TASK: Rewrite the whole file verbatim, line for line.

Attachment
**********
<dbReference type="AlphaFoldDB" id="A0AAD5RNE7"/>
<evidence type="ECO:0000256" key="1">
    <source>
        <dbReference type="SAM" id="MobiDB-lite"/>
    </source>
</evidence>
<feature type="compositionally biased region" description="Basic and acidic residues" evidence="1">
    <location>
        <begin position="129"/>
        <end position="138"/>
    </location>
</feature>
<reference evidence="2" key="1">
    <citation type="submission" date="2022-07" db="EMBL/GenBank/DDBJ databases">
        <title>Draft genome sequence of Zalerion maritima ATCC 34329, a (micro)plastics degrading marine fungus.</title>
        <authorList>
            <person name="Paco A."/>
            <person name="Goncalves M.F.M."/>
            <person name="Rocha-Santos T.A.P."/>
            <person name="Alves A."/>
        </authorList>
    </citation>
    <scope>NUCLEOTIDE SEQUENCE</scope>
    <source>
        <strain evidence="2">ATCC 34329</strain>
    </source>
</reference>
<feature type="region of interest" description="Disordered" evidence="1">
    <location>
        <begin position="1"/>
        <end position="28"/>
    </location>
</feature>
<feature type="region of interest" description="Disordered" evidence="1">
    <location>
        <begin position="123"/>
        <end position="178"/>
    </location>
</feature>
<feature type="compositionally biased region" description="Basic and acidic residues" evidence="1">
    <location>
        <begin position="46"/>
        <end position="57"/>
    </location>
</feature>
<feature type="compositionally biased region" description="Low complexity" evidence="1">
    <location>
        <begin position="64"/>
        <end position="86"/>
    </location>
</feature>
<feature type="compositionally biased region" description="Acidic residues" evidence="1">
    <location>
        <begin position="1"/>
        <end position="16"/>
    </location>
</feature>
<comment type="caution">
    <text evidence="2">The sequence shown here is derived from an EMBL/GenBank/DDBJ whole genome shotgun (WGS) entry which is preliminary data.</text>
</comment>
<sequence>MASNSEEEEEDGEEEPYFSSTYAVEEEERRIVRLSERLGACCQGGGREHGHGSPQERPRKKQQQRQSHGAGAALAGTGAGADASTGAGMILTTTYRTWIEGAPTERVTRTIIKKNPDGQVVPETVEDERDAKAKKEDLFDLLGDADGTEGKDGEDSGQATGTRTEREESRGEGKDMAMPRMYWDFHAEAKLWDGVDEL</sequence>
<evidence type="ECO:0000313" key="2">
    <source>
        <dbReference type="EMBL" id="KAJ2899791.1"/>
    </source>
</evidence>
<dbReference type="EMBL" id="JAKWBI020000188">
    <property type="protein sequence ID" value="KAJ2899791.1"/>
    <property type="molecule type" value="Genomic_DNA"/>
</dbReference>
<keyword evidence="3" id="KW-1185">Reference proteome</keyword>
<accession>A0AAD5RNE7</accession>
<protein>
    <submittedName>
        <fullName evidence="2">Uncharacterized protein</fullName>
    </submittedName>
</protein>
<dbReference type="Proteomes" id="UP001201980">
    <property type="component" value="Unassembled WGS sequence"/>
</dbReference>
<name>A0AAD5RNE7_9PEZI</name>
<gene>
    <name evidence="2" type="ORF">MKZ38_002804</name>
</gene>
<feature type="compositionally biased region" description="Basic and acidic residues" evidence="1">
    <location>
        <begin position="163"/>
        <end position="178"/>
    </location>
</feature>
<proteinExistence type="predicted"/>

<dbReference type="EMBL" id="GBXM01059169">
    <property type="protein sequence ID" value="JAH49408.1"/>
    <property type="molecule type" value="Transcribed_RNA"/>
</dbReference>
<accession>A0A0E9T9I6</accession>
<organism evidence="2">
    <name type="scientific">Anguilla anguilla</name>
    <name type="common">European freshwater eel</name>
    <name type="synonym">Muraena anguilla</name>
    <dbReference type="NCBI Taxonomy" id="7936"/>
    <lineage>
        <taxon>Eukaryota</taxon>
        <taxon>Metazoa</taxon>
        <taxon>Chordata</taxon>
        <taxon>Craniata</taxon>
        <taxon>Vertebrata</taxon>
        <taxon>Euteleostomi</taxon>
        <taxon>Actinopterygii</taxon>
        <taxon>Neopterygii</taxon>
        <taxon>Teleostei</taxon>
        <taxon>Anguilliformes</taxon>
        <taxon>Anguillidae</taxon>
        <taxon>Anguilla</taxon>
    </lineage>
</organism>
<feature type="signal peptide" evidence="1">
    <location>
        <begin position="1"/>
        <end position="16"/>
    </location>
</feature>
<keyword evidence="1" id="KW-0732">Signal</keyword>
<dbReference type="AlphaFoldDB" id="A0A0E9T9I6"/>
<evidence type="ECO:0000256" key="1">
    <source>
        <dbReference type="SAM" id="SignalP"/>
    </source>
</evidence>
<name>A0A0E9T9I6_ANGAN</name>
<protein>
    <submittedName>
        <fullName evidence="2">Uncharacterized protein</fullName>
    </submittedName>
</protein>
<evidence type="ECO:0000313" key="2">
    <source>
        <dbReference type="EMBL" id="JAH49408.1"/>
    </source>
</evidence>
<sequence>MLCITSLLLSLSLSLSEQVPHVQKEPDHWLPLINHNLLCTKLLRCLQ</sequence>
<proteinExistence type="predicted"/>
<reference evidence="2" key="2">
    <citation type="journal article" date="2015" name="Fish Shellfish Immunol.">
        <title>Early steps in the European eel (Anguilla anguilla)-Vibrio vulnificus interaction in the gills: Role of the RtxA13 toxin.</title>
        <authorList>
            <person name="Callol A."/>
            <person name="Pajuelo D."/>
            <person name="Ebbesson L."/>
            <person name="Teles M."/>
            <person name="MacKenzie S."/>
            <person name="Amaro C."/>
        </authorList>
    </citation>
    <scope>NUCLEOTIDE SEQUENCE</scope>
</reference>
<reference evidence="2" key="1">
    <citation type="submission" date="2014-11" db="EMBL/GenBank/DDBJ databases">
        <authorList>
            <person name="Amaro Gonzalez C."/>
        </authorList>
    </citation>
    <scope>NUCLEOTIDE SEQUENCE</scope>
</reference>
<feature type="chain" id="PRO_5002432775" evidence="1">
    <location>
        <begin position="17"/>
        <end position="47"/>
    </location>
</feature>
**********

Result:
<dbReference type="AlphaFoldDB" id="A0AAD5RNE7"/>
<evidence type="ECO:0000256" key="1">
    <source>
        <dbReference type="SAM" id="MobiDB-lite"/>
    </source>
</evidence>
<feature type="compositionally biased region" description="Basic and acidic residues" evidence="1">
    <location>
        <begin position="129"/>
        <end position="138"/>
    </location>
</feature>
<reference evidence="2" key="1">
    <citation type="submission" date="2022-07" db="EMBL/GenBank/DDBJ databases">
        <title>Draft genome sequence of Zalerion maritima ATCC 34329, a (micro)plastics degrading marine fungus.</title>
        <authorList>
            <person name="Paco A."/>
            <person name="Goncalves M.F.M."/>
            <person name="Rocha-Santos T.A.P."/>
            <person name="Alves A."/>
        </authorList>
    </citation>
    <scope>NUCLEOTIDE SEQUENCE</scope>
    <source>
        <strain evidence="2">ATCC 34329</strain>
    </source>
</reference>
<feature type="region of interest" description="Disordered" evidence="1">
    <location>
        <begin position="1"/>
        <end position="28"/>
    </location>
</feature>
<feature type="region of interest" description="Disordered" evidence="1">
    <location>
        <begin position="123"/>
        <end position="178"/>
    </location>
</feature>
<feature type="compositionally biased region" description="Basic and acidic residues" evidence="1">
    <location>
        <begin position="46"/>
        <end position="57"/>
    </location>
</feature>
<feature type="compositionally biased region" description="Low complexity" evidence="1">
    <location>
        <begin position="64"/>
        <end position="86"/>
    </location>
</feature>
<feature type="compositionally biased region" description="Acidic residues" evidence="1">
    <location>
        <begin position="1"/>
        <end position="16"/>
    </location>
</feature>
<comment type="caution">
    <text evidence="2">The sequence shown here is derived from an EMBL/GenBank/DDBJ whole genome shotgun (WGS) entry which is preliminary data.</text>
</comment>
<sequence>MASNSEEEEEDGEEEPYFSSTYAVEEEERRIVRLSERLGACCQGGGREHGHGSPQERPRKKQQQRQSHGAGAALAGTGAGADASTGAGMILTTTYRTWIEGAPTERVTRTIIKKNPDGQVVPETVEDERDAKAKKEDLFDLLGDADGTEGKDGEDSGQATGTRTEREESRGEGKDMAMPRMYWDFHAEAKLWDGVDEL</sequence>
<evidence type="ECO:0000313" key="2">
    <source>
        <dbReference type="EMBL" id="KAJ2899791.1"/>
    </source>
</evidence>
<dbReference type="EMBL" id="JAKWBI020000188">
    <property type="protein sequence ID" value="KAJ2899791.1"/>
    <property type="molecule type" value="Genomic_DNA"/>
</dbReference>
<keyword evidence="3" id="KW-1185">Reference proteome</keyword>
<accession>A0AAD5RNE7</accession>
<protein>
    <submittedName>
        <fullName evidence="2">Uncharacterized protein</fullName>
    </submittedName>
</protein>
<dbReference type="Proteomes" id="UP001201980">
    <property type="component" value="Unassembled WGS sequence"/>
</dbReference>
<name>A0AAD5RNE7_9PEZI</name>
<gene>
    <name evidence="2" type="ORF">MKZ38_002804</name>
</gene>
<feature type="compositionally biased region" description="Basic and acidic residues" evidence="1">
    <location>
        <begin position="163"/>
        <end position="178"/>
    </location>
</feature>
<proteinExistence type="predicted"/>

<dbReference type="EMBL" id="GBXM01059169">
    <property type="protein sequence ID" value="JAH49408.1"/>
    <property type="molecule type" value="Transcribed_RNA"/>
</dbReference>
<accession>A0A0E9T9I6</accession>
<organism evidence="2">
    <name type="scientific">Anguilla anguilla</name>
    <name type="common">European freshwater eel</name>
    <name type="synonym">Muraena anguilla</name>
    <dbReference type="NCBI Taxonomy" id="7936"/>
    <lineage>
        <taxon>Eukaryota</taxon>
        <taxon>Metazoa</taxon>
        <taxon>Chordata</taxon>
        <taxon>Craniata</taxon>
        <taxon>Vertebrata</taxon>
        <taxon>Euteleostomi</taxon>
        <taxon>Actinopterygii</taxon>
        <taxon>Neopterygii</taxon>
        <taxon>Teleostei</taxon>
        <taxon>Anguilliformes</taxon>
        <taxon>Anguillidae</taxon>
        <taxon>Anguilla</taxon>
    </lineage>
</organism>
<feature type="signal peptide" evidence="1">
    <location>
        <begin position="1"/>
        <end position="16"/>
    </location>
</feature>
<keyword evidence="1" id="KW-0732">Signal</keyword>
<dbReference type="AlphaFoldDB" id="A0A0E9T9I6"/>
<evidence type="ECO:0000256" key="1">
    <source>
        <dbReference type="SAM" id="SignalP"/>
    </source>
</evidence>
<name>A0A0E9T9I6_ANGAN</name>
<protein>
    <submittedName>
        <fullName evidence="2">Uncharacterized protein</fullName>
    </submittedName>
</protein>
<evidence type="ECO:0000313" key="2">
    <source>
        <dbReference type="EMBL" id="JAH49408.1"/>
    </source>
</evidence>
<sequence>MLCITSLLLSLSLSLSEQVPHVQKEPDHWLPLINHNLLCTKLLRCLQ</sequence>
<proteinExistence type="predicted"/>
<reference evidence="2" key="2">
    <citation type="journal article" date="2015" name="Fish Shellfish Immunol.">
        <title>Early steps in the European eel (Anguilla anguilla)-Vibrio vulnificus interaction in the gills: Role of the RtxA13 toxin.</title>
        <authorList>
            <person name="Callol A."/>
            <person name="Pajuelo D."/>
            <person name="Ebbesson L."/>
            <person name="Teles M."/>
            <person name="MacKenzie S."/>
            <person name="Amaro C."/>
        </authorList>
    </citation>
    <scope>NUCLEOTIDE SEQUENCE</scope>
</reference>
<reference evidence="2" key="1">
    <citation type="submission" date="2014-11" db="EMBL/GenBank/DDBJ databases">
        <authorList>
            <person name="Amaro Gonzalez C."/>
        </authorList>
    </citation>
    <scope>NUCLEOTIDE SEQUENCE</scope>
</reference>
<feature type="chain" id="PRO_5002432775" evidence="1">
    <location>
        <begin position="17"/>
        <end position="47"/>
    </location>
</feature>